Once Upon a Mine: National Institutes of Health Details Uranium's Toxic Legacy to Navajo
It is no secret that uranium mines have been contaminating the Navajo reservation and its inhabitants for decades. But it wasn’t always that way. Back when uranium mining first started on the reservation, the residents were not informed of any of the dangers.
“The Navajo people did not have a word for ‘radioactivity’ when mining outfits looking for vanadium and uranium began moving onto their land in the 1940s, and they did not understand that radiation could be dangerous,” writes Carrie Arnold in Environmental Health Perspectives, a scientific journal put out by the National Institutes of Health. “They were not told that the men who worked in the mines were breathing carcinogenic radon gas and showering in radioactive water, nor that the women washing their husbands’ work clothes could spread radionuclides to the rest of the family’s laundry.”
They know now. The journal details the lives of families living with the toxic legacy of uranium—“521 abandoned uranium mines on the reservation, ranging from small holes dug by a single prospector into the side of a mesa to large commercial mining operations.”
RELATED: Coming Clean on Uranium at Navajo
And now, being displaced temporarily—sometimes for years—to make way for cleanup efforts is a common occurrence for people like Jackie Bell-Jefferson and her family. But that is the least of the problems handed down to the Navajo by uranium mining. Miners and non-miners alike were afflicted with cancers and other diseases unknown to the Diné before mining came along. In fact, the journal article relates, mining companies insisted that workers not be told of the dangers, in return for letting health workers conduct research on radiation’s effects.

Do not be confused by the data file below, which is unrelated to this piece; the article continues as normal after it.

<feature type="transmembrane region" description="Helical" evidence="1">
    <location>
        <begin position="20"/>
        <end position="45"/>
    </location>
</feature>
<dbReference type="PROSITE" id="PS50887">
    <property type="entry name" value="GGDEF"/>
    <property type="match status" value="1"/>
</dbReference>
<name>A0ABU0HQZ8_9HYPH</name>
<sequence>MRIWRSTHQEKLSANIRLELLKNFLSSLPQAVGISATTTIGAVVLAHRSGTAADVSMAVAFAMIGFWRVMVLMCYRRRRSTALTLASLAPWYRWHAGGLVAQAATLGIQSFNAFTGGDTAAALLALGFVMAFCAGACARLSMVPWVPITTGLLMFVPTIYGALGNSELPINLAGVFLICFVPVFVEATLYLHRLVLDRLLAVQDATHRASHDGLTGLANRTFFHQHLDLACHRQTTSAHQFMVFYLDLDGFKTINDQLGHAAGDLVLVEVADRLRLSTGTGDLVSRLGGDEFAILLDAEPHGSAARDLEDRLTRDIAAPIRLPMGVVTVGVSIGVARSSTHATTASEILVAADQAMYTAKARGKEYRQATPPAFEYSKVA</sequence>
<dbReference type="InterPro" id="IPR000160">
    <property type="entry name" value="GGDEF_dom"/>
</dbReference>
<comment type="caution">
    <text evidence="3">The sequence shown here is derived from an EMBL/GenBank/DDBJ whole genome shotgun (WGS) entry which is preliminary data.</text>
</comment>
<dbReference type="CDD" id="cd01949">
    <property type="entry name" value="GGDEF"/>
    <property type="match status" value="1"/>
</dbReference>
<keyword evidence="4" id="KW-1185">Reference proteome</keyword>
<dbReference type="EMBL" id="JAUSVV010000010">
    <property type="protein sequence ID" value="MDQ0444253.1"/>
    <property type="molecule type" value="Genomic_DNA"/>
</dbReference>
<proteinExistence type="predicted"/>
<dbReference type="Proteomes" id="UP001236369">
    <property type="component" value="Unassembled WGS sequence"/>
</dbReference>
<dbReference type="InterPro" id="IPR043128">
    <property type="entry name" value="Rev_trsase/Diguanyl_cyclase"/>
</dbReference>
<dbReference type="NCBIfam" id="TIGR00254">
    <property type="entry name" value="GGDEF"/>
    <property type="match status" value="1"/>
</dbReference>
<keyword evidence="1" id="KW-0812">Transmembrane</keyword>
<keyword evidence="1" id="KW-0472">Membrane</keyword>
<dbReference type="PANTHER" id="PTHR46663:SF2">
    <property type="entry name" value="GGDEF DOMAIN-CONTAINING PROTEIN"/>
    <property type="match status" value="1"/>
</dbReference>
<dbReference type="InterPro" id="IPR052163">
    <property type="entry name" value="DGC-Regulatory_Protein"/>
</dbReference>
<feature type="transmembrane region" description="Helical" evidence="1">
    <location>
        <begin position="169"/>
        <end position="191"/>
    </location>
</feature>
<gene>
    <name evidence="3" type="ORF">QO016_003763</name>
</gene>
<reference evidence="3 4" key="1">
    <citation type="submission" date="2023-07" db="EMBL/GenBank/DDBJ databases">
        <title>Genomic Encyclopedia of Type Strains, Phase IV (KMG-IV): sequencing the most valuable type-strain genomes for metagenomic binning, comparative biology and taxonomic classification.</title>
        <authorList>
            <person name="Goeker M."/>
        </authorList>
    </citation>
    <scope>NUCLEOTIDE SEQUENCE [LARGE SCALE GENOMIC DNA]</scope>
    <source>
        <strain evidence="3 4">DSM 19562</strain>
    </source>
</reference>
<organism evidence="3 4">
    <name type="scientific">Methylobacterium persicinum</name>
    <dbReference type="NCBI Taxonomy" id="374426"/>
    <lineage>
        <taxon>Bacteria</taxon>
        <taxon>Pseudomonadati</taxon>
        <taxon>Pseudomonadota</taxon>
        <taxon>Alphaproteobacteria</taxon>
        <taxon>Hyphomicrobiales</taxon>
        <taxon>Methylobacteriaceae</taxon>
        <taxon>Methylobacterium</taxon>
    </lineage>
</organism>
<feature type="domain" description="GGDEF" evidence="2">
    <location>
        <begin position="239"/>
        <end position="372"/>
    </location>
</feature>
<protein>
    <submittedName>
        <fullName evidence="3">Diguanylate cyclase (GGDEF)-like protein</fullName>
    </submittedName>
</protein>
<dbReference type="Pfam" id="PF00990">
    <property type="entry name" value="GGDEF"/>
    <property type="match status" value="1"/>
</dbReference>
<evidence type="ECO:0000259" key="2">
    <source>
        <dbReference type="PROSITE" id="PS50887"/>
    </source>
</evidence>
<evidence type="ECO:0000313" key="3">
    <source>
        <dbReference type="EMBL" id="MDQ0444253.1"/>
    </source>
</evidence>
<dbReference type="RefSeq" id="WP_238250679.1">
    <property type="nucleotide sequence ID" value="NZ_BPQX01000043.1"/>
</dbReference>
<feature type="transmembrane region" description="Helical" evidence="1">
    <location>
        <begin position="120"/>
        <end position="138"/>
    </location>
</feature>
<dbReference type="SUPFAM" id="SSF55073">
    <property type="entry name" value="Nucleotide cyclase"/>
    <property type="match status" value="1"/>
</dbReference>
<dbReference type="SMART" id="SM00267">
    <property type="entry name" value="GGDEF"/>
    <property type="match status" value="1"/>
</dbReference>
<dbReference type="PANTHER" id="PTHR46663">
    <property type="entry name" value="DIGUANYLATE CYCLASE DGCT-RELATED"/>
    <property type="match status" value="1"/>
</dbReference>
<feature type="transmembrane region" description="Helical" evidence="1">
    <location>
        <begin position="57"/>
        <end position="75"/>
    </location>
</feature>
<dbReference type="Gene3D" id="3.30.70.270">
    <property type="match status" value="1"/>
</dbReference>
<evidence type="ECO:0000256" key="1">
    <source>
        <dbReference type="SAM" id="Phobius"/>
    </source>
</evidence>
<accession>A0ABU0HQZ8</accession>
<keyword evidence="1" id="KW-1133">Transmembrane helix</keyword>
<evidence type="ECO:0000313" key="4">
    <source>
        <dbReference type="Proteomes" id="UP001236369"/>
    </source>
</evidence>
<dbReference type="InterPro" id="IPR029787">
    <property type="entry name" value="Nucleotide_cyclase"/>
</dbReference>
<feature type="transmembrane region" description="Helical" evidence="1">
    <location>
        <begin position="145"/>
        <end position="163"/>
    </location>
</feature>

“To get access to the workers, the researchers had to strike a Faustian bargain with the mining companies: They could not inform the miners of the potential health hazards of their work,” the story states. “Seeing it as the only way to convince government regulators to improve safety in the mines, the researchers accepted. By 1965, the investigators reported an association between cumulative exposure to uranium and lung cancer among white miners and had definitively identified the cause as radiation exposure.”
The legacy continues to trickle down through the generations. Today, studies are under way to find ways to mitigate the damage. And the mines are still being cleaned up.
Read Once Upon a Mine: The Legacy of Uranium on the Navajo Nation in Environmental Health Perspectives at the NIH.
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